Facility Need Date. The date when a facility is required for a specific purpose, such as to receive program hardware for test and checkout. First operational use of the facility completes this milestone.
Facility Outfitting. See "Outfitting."
Facility Project. The consolidation of facility work items including related collateral equipment required to provide a complete and usable facility.
Facility Project-Brief Project Document (NASA Form 1509). A multipurpose document that must be used for all facility projects estimated to cost $100,000 or more, regardless of location or source of funding.
Facility Project Cost Estimate (NASA Form 1510). The form on which the approved facility project cost estimate (AFPCE) is further detailed beyond the summary in NASA Form 1509.
Facility Project Manager (FPM). The individual responsible for organizing, managing, and directing the activities to accomplish facility work within schedule and cost. Different individuals may fill this role at different phases of a project.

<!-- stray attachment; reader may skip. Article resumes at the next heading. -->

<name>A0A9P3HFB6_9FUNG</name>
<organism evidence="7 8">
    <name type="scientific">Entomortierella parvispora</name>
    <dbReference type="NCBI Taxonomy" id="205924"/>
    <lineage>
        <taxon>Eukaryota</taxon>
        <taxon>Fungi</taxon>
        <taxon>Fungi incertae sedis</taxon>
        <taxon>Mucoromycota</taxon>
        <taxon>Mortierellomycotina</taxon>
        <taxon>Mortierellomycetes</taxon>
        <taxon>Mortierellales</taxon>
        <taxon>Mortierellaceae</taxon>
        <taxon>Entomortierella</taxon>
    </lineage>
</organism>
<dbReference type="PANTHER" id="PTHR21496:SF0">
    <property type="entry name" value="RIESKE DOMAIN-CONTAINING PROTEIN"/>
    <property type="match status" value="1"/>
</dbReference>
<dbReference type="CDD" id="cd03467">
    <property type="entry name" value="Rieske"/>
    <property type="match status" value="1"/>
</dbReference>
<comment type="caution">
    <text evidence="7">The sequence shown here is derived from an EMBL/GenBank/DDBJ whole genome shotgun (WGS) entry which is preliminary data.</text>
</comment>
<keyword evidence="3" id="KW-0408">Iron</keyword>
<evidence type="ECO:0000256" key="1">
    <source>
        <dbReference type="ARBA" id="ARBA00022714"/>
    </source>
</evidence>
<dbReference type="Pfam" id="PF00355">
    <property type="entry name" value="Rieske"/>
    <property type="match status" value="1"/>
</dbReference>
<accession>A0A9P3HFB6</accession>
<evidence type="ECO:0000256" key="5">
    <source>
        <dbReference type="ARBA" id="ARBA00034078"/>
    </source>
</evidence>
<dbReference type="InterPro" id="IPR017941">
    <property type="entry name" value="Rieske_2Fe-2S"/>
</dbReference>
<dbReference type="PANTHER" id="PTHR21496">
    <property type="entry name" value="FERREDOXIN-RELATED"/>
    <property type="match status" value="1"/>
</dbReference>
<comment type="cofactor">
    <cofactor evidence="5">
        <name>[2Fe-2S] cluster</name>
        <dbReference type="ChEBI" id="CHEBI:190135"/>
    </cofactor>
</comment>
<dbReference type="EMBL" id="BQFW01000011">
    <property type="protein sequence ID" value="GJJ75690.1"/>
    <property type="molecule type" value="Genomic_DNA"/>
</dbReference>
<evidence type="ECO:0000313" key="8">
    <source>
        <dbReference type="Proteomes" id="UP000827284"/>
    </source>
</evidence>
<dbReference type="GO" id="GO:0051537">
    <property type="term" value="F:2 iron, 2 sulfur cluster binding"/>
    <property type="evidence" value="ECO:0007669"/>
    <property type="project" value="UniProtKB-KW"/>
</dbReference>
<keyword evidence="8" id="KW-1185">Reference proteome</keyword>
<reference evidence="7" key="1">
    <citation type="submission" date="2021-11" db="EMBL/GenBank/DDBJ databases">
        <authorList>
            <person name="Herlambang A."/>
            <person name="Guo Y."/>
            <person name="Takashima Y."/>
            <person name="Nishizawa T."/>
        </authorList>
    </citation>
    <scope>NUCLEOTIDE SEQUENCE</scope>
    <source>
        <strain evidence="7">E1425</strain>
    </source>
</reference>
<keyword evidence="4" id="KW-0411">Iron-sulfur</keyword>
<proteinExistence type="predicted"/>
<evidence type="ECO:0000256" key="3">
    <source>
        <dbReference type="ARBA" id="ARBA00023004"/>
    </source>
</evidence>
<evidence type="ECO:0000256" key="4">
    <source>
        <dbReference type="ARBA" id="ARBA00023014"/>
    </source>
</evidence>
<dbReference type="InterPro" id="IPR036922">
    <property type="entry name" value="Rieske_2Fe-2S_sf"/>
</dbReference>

Failure Modes and Effects Analysis (FMEA). A process used to determine which parts fail, why they usually fail, and what effect their failure has on the total system. This is an element within Reliability Centered Maintenance (RCM) (see Reliability Centered Maintenance Guide for Facilities and Collateral Equipment).
Federal Agency. A specific organization established by an executive, legislative, or judicial branch of the U.S. Government.
Fiscal Year. The 12-month period from October 1 through September 30 as established each year by the U.S. Government.
Five-Year Plan. A list by fiscal year of projects that meet the functional requirements needed to achieve a Center's assigned mission.
Flash Bid Report (NASA Form 1579). A form that summarizes the results of a project bidding process.
Fragmentation. The planning, development, or execution of two or more interdependent projects to circumvent the appropriate budget approval process.